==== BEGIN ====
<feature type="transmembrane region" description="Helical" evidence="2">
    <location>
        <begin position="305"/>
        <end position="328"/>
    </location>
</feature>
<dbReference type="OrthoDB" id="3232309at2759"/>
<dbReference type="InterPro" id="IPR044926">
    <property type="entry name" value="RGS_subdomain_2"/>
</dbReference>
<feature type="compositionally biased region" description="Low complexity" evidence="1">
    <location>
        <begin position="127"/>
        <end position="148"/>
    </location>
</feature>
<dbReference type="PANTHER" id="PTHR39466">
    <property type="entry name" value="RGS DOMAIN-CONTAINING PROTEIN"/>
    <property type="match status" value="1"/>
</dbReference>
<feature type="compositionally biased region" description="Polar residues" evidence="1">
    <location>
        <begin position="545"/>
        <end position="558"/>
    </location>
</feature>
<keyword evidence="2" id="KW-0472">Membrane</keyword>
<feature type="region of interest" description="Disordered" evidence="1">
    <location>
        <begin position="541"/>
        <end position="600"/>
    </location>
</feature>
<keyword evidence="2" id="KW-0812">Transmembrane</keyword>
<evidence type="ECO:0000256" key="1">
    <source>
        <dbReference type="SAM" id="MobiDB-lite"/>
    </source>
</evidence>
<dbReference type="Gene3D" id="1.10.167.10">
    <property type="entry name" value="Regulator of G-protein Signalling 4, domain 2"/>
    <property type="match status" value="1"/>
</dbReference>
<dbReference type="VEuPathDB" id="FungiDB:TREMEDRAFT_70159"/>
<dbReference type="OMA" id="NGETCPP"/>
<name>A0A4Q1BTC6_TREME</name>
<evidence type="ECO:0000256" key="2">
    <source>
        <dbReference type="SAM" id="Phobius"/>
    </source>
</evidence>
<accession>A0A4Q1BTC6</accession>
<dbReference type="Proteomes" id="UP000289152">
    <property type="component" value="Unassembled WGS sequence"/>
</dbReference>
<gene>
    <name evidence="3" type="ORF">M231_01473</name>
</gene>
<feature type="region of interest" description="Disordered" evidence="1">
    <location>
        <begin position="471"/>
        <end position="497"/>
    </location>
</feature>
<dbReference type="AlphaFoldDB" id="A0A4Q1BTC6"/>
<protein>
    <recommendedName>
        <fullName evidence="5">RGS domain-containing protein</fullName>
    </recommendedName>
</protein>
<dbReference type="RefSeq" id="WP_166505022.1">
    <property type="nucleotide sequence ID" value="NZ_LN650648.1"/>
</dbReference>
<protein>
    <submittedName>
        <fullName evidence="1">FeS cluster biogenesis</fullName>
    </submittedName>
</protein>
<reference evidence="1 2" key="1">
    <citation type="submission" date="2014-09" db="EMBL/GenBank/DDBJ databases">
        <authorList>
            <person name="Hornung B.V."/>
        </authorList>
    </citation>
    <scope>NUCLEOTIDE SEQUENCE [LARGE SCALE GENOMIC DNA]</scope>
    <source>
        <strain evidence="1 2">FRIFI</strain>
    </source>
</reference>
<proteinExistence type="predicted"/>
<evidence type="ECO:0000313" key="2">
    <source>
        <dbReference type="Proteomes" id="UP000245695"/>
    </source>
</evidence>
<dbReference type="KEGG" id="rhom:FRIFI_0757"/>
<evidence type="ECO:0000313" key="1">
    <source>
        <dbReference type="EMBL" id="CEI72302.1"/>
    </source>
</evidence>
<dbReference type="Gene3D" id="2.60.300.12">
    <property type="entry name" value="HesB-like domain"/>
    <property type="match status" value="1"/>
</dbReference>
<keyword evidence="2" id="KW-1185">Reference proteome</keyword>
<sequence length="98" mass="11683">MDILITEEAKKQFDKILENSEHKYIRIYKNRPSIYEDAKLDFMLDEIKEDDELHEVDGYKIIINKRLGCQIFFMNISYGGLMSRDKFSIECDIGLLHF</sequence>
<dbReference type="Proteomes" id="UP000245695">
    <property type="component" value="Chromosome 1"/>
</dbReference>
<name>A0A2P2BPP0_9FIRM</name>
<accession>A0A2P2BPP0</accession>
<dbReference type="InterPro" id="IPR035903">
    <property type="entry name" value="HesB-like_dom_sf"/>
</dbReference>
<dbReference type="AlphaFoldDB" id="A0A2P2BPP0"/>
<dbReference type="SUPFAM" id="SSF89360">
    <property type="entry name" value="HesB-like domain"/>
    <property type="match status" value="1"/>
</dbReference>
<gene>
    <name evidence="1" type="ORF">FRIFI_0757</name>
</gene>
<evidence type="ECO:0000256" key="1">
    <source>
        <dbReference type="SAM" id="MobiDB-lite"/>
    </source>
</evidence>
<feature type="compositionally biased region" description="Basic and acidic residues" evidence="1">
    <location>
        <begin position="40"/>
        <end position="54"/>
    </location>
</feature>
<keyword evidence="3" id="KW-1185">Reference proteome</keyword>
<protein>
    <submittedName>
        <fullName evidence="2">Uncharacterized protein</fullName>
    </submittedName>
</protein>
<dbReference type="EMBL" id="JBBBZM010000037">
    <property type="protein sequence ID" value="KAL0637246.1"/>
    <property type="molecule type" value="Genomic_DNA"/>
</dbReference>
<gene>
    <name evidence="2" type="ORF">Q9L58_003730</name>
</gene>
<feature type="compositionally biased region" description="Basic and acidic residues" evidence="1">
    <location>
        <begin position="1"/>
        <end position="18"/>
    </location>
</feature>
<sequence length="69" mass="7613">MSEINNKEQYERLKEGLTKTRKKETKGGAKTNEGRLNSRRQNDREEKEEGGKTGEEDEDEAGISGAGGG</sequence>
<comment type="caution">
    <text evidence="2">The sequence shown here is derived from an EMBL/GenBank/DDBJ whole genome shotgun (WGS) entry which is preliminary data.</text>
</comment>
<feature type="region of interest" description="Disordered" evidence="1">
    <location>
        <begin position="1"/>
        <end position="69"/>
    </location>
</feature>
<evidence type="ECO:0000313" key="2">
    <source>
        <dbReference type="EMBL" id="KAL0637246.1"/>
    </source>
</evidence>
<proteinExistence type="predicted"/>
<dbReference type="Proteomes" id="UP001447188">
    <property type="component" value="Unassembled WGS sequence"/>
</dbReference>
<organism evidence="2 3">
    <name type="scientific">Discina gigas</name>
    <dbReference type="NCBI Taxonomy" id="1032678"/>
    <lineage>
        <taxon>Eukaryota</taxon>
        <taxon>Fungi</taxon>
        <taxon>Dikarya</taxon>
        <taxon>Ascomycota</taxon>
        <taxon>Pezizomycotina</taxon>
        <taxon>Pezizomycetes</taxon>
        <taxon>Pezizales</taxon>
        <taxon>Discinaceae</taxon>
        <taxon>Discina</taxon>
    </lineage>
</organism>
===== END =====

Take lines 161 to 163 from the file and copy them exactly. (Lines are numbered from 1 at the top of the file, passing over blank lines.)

        <end position="69"/>
    </location>
</feature>